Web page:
Tag Archives: Office of the Comptroller of the Currency

Congressional watchdog expands probe of lax Wall Street oversight

A U.S. congressional watchdog said on Tuesday it has formally added three agencies to its investigation into whether government regulators are too soft on the banks they are meant to police.

In March, Reuters exclusively reported that the Government Accountability Office (GAO) was preparing a probe of the U.S. Federal Reserve and other to-be-determined regulators, in response to a request by Democratic U.S. Representatives Maxine Waters and Al Green for it to look into “regulatory capture.”

The review, requested last October, is the first by an outside agency into the perception that financial regulators are “captured” by and too deferential toward the bankers they supervise, so that Wall Street benefits at the public’s expense.

Lawrance Evans, director of the GAO’s financial markets and community investment division, said in an email on Tuesday that the probe would include the Federal Deposit Insurance Corporation (FDIC), the Office of the Comptroller of the Currency (OCC) and the National Credit Union Administration (NCUA). The GAO will also look back at work by the Office of Thrift Supervision, which merged with the OCC in 2011, and regulates savings and loan institutions.

Read on.

OCC terminates Wells Fargo’s mortgage servicing restrictions

And $70 million is a drop in the bucket for Wells Fargo..

The Office of the Comptroller of the Currency on Wednesday finally lifted its mortgage servicing restrictions on Wells Fargo now that the bank is in compliance with the requirements of the Independent Foreclosure Review.

But Wells Fargo didn’t come out of this unscathed and must pay a $70 million civil money penalty for previous violations of the order, according to the OCC.

“We are pleased that the OCC has validated the effectiveness of the significant changes we have made to our mortgage servicing operations and confirmed our release from the Consent Order.  Our team worked very hard to complete the requirements of the original Consent Order and the amendments, and continues to provide the best possible service to our customers,” Tom Goyda, a spokesperson for Wells Fargo said.

While the OCC said it originally issued orders in April 2011 and amended the orders in February 2013, it amended the orders again in June 2015.

The OCC revised Wells Fargo’s restrictions, along with JPMorgan Chase’s and four other banks that also had restrictions placed on them due to their failure to comply with requirements of the Independent Foreclosure Review.

At the time, Wells Fargo and HSBC were dealt the hardest blow by the OCC and were prohibited from:

  • Acquiring of mortgage servicing rights until the consent order is terminated
  • New contracts to perform mortgage servicing prohibited until the consent order is terminated
  • New offshoring of mortgage servicing activity until the consent order is terminated

Click this chart for a more in-depth outline of the restrictions placed on each bank.


Read on.

HSBC: The connection between money-laundering and mortgages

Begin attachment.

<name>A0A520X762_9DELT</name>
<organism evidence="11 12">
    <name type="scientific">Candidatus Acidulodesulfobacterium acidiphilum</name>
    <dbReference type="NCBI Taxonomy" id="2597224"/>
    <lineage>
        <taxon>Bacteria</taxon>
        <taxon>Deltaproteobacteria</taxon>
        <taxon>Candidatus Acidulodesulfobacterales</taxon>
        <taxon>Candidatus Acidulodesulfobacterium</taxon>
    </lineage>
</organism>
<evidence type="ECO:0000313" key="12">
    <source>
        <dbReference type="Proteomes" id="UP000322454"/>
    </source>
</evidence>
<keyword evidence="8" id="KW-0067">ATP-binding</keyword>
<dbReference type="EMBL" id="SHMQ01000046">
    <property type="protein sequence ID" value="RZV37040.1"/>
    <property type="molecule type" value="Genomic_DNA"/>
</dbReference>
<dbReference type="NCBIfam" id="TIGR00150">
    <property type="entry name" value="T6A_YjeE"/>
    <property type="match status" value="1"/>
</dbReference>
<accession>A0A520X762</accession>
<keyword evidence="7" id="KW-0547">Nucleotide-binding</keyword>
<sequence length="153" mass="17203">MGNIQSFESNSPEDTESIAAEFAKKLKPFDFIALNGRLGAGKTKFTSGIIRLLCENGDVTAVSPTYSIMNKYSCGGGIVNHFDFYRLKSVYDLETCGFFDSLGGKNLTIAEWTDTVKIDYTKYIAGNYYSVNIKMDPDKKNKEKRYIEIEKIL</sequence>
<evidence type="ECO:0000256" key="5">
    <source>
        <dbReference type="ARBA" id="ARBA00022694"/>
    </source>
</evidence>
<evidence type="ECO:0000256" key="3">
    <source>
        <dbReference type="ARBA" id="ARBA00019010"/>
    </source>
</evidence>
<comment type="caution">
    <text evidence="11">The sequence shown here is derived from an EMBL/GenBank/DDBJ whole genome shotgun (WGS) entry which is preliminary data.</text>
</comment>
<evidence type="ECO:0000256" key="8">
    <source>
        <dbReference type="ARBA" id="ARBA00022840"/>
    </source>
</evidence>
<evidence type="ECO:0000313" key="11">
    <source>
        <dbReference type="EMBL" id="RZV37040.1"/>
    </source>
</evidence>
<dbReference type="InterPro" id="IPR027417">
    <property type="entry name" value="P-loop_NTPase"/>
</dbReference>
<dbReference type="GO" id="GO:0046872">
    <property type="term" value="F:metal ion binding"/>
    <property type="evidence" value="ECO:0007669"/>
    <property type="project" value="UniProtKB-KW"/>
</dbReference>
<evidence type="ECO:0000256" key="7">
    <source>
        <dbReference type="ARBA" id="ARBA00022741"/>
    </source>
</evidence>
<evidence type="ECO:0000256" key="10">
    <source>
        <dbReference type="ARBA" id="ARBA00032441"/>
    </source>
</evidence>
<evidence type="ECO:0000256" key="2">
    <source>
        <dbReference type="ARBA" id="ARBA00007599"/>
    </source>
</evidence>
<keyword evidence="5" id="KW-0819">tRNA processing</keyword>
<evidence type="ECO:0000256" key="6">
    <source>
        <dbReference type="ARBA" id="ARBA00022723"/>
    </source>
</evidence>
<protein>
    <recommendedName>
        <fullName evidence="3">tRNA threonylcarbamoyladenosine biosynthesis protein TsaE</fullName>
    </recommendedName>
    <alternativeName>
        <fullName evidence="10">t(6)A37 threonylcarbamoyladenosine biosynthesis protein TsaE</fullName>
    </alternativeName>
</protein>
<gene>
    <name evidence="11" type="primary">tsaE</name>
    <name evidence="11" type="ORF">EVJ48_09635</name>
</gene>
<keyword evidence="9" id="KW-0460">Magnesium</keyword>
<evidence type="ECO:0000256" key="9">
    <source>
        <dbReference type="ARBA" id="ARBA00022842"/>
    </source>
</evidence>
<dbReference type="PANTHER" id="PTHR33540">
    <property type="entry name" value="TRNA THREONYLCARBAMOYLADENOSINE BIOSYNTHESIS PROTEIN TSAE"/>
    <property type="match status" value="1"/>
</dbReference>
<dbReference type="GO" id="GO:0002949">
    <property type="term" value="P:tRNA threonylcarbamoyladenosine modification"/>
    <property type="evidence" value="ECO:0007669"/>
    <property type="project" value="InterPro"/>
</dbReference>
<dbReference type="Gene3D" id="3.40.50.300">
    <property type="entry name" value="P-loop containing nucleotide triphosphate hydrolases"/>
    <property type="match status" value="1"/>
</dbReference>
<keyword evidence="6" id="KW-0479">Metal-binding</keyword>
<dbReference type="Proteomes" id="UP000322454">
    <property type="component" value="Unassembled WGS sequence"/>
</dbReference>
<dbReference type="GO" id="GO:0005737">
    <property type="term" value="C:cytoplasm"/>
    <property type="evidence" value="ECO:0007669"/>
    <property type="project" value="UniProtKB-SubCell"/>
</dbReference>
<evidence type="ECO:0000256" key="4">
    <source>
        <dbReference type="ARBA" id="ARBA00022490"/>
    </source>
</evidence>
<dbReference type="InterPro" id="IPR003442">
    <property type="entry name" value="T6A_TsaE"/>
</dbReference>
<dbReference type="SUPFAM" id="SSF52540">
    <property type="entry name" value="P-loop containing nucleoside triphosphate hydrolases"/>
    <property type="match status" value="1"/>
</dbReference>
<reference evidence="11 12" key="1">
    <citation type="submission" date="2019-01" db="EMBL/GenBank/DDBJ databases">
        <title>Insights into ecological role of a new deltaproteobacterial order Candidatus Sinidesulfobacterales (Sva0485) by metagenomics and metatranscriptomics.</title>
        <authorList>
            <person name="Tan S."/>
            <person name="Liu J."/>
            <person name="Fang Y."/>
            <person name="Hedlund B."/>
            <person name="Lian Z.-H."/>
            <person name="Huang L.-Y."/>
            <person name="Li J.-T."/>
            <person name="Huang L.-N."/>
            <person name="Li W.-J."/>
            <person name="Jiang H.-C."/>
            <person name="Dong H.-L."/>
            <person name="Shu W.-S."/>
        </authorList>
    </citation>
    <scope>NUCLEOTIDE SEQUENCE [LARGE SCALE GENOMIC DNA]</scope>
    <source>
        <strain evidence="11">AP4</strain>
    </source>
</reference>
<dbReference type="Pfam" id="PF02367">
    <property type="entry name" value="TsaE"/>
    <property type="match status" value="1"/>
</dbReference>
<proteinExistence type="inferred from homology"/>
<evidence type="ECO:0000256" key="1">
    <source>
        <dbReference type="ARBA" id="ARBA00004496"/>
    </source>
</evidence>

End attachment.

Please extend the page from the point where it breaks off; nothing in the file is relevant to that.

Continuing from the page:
More on chemist Dean Moore’s fight against HSBC and DOJ on the deferred prosecution agreement of HSBC money laundering probe to be released to the public:

The money-laundering/mortgage connection

Moore’s logic for wanting to see the report is explained here:

Moore contends that the report, which says that the bank has operational problems in its mortgage operations, could be relevant to his claim with the CFPB.

“It is my contention that the report would (or will) validate my claims that HSBC is in direct violation of multiple sections of multiple Consent Decrees,” he wrote in a letter to Gleeson.

The Office of the Comptroller of the Currency agrees with Moore—HSBC has violated at least one consent decree, specifically one from 2011 concerning death-pledges.  Here is a quote from a document styled as “Consent Order Amending The 2011 Consent Order and 2013 Amendment To The 2011 Consent Order”:

(3) The OCC has determined the Bank has failed to comply with forty-five (45) actionable items under Articles III, IV, V, VI, VIII, and IX of the Consent Order, including the Bank’s obligations under the Consent Order with respect to the sub-servicing performed by the third-party servicer on its behalf.

(4) The OCC has determined the Bank is in continuing noncompliance with and in violation of the Consent Order, and continues to engage in unsafe and unsound practices.

So at least two government agencies—the DOJ and the OCC—have determined that HSBC is in violation of multiple legal agreements between the bank and the government, yet HSBC continues to be allowed to operate and no one is being prosecuted or put in jail.  Moore is definitely onto something and apparently the same judge that approved the DPA regarding drug money-laundering is now inclined to honor Moore’s request to have the 2015 compliance report be made public.

It’s not at all surprising, of course, that a bank that engages in money-laundering also tries to scam homeowners looking for help on making their mortgage payments.  But that’s not the only connection between money-laundering and mortgages, in my view.  So-called “securitization” with the use of the MERS system to make ownership of promissory notes completely opaque, is the ultimate form of seemingly legal money-laundering.  Indeed, as we have written here before at LRM, MERS is the “invisibility cloak of the banksters”: